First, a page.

Lindgren, who has been excellent for the Rangers since returning to the lineup, was named the second star thanks to his two-assist night. Copp and Vatrano, both acquired in March trades, were named first and third stars of the game, respectively.

While there’s plenty of blame to go around on the Carolina side of the equation, Raanta’s performance is not why the series is even as it shifts back to PNC Arena.

Raanta did allow four goals on 28 shots, sure, however he also made a handful of highlight-reel saves to keep his team in it.

Alexis Lafreniere and Artemi Panarin were both separately stopped by Raanta on breakaway backhand deke attempts and he flashed the leather on Chris Kreider, yet his best of the night was against Mika Zibanejad.

The bigger concern for Carolina continued to be the lacklustre power play. It was only 5-for-43 in the playoffs prior to Game 4 where the issues persisted.

Carolina didn’t have trouble entering the zone when a man up. It’s just they couldn’t do much beyond moving the puck around the perimeter once the zone was established.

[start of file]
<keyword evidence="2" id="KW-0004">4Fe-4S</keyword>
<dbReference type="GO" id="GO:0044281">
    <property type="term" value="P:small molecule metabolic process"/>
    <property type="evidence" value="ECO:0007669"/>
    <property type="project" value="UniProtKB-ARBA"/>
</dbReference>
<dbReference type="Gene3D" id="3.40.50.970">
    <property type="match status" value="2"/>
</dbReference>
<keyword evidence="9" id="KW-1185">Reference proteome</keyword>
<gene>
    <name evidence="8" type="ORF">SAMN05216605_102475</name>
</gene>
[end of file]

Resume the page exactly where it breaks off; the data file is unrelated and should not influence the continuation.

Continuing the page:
Their first man advantage of Game 4 occurred midway through the second period although the best scoring chance and only shot on goal during that PP was generated by the Rangers.

Brind’Amour’s group couldn’t get anything going with Lafreniere in the box serving a goalie interference minor early in the final frame either and they finished the night 0-for-2.

The Hurricanes were down by three goals heading into the third period and to say putting three behind Ilya Shesterkin in a single period is a tall task would be an understatement.

The soon-to-be Vezina Trophy winner had his shutout bid ended by Teuvo Teravainen in the third but that’s all Carolina could muster.

Brind’Amour didn’t even bother pulling his goalie in the final few minutes with the score 4-1.

There was some more pushing and shoving at the final horn with Ryan Reeves giving Domi the business – which was likely more fallout from the Game 3 rough stuff – but nothing escalated further.

The Hurricanes are winless on the road this post-season but perfect at home so they’ll appreciate Game 5 is scheduled for Thursday in Raleigh, N.C.

This series is now officially a best-of-three.